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Cycling Plus

Cycling Plus #26:
Syria - Across the Desert With My Brother
15/11/00

Arrival in Aleppo, Syria. Under a hazy sky tinged with pollution, along streets crammed with outdoor trade, I struggle behind a wake of yellow Buick cabs, through back alleys clogged with Suzuki vans. A wave of darkly veiled women bustle past. Old men beckon me over to share tea, calmly puffing on their nargelas - waterpipes - oblivious to the orchestra of car horns and expressive cries around them.

Despite the chaotic odds, I track down my brother Nick, joining me for the ride to Damascus. We set about adjusting our minds to this new land - currency, language, traditions - then lose ourselves in its covered market, the Souq, sampling the lifestyle of one of the longest inhabited cities of the world. Before long, we've unearthed an excellent kebab eatery - chicken roasting over a spit, platters of flat bread on every table and a wobbling fan tempering the hot Middle Eastern air. "Welcome to Syria!" proclaims a large and sweating Syrian, rooted in the far corner of the restaurant.

Away from the city, backroads lead us from village to village; past a child on a decorated bicycle, a knot of men in animated conversation, a Bedouin woman with tattoos gracing her eyebrows. Local people, unperturbed by language barriers, are refreshingly open and unhurried. In Hama, we breakfast amongst men in chequered headdresses, wearing white robes squeezed by leather belts. "Tomorrow I get married," announces the lawyer sharing our table. We ask him about the ceremony. "We will get married in the evening in the mosque, then we will dance. There will be lots of kissing," he assures us.

Our barren surroundings, marked only by rocks, gauzy scrubland and minarets, prelude the desert ahead. We arrive amongst the ruins of the oasis town of Palmyra, a scattering of pillars and archways, tombs and tunnels, hinting to the lost Roman empire that once prevailed. The sun sets, pink film spilling across the surrounding mountains, engulfing the city like the desert around it.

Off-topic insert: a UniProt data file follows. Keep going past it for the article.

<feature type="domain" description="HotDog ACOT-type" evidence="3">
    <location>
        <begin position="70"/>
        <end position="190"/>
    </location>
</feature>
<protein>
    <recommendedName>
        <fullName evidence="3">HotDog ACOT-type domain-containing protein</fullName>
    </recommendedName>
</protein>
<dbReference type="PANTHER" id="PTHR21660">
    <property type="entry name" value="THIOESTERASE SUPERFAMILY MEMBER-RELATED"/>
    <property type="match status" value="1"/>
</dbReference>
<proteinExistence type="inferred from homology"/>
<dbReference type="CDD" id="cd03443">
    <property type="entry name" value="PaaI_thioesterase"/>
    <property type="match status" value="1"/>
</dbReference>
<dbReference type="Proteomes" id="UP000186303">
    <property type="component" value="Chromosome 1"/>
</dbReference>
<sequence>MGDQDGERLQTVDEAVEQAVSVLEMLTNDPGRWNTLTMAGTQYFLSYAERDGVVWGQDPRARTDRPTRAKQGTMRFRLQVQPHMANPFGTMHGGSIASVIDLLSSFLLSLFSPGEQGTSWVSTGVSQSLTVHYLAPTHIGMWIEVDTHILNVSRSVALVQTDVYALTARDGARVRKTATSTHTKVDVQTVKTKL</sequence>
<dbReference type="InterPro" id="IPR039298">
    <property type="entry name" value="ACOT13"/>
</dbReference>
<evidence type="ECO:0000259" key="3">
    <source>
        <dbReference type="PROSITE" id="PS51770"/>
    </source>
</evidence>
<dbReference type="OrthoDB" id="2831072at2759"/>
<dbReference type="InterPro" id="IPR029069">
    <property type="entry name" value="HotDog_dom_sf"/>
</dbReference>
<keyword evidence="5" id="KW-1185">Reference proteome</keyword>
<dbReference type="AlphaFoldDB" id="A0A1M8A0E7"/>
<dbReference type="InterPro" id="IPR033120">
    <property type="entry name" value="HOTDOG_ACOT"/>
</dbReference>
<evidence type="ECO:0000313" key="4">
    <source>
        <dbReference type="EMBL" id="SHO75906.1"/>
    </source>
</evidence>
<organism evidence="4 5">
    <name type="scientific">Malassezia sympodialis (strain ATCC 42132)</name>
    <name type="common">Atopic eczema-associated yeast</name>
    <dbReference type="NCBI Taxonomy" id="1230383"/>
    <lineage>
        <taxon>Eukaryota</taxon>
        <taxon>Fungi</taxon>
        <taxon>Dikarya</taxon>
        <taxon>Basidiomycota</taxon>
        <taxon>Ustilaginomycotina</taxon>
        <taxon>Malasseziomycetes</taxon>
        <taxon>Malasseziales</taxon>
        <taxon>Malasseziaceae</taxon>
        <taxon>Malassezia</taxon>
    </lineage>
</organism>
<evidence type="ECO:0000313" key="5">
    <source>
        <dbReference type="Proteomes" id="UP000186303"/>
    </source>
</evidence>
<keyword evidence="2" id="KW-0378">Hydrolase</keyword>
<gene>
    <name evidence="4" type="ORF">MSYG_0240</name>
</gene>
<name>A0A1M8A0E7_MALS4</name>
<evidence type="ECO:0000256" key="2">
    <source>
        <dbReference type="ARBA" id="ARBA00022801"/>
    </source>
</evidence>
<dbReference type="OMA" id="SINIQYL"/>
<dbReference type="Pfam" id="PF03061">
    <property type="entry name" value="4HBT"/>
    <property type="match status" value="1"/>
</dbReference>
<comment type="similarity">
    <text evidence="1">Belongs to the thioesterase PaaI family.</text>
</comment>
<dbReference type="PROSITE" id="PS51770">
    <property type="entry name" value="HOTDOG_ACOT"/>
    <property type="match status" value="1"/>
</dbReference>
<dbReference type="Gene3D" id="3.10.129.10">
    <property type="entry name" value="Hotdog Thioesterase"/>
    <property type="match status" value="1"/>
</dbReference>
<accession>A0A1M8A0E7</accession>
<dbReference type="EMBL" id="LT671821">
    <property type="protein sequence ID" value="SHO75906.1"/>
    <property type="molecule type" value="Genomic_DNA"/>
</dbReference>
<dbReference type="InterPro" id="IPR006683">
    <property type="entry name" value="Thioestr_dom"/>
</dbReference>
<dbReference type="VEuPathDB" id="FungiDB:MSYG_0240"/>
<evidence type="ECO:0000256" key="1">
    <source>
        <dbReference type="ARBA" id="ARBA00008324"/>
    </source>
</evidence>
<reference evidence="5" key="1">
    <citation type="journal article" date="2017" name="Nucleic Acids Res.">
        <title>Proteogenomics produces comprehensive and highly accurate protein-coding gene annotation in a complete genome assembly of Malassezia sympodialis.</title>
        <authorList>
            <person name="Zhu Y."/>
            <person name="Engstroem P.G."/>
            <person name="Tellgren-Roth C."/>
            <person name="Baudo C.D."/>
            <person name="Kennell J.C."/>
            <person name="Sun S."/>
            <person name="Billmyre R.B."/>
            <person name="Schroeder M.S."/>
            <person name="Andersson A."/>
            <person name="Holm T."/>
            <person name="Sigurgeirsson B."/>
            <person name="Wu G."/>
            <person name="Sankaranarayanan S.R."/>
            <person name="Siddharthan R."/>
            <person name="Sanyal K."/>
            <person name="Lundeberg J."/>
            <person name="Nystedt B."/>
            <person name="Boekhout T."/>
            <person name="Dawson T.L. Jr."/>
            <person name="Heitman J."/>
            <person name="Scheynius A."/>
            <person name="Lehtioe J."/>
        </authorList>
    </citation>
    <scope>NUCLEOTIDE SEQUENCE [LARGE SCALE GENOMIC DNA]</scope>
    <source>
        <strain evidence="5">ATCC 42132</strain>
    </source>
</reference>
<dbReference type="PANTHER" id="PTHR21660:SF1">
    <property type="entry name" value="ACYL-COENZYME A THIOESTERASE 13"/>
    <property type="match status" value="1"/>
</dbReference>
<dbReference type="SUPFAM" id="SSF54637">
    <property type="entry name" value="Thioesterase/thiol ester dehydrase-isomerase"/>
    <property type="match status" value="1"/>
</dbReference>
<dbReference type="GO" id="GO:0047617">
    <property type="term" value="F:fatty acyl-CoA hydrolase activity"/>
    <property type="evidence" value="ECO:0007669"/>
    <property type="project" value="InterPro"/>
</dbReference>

Ahead lies the final challenge: a two day desert ride to Damascus. Supplying ourselves with fresh dates and pistachio nuts we're warned to beware the wild dogs and hyenas. Morning comes; the road unravels like a velvet ribbon into a vast, sandy emptiness. Perfect...until a headwind blusters toward us. It's slow going, and we rest beneath a bridge beyond the baking sun, soberly pondering the task ahead. As morale and water runs low, a rickety bus draws to a stop, offering glasses of sweet mint tea and replenishing our bottles of water. Where else but the desert could we expect such a welcome?

First light sweeps across the land, toasting the desert sands golden, and an unexpected tailwind whisks us past camps, home to nomadic Bedouin people. The kilometres clock up and the signposts count down, until finally we rejoin the highway to Damascus. We're exhausted. It's been a long few days, and a Herculean cycling feat for Nick. "Putting your body through such an ordeal heightens your senses. Orange juice tastes better! Beds seem softer!" I enthuse. I know he'll dream well tonight.

I listen to the heartbeat of the city, its uneven percussion of traffic and car horns. The silence of our desert ride is over. No hyenas or wild dogs, but enough of an adventure for a first taste of the Middle East and the remarkable hospitality of its people.



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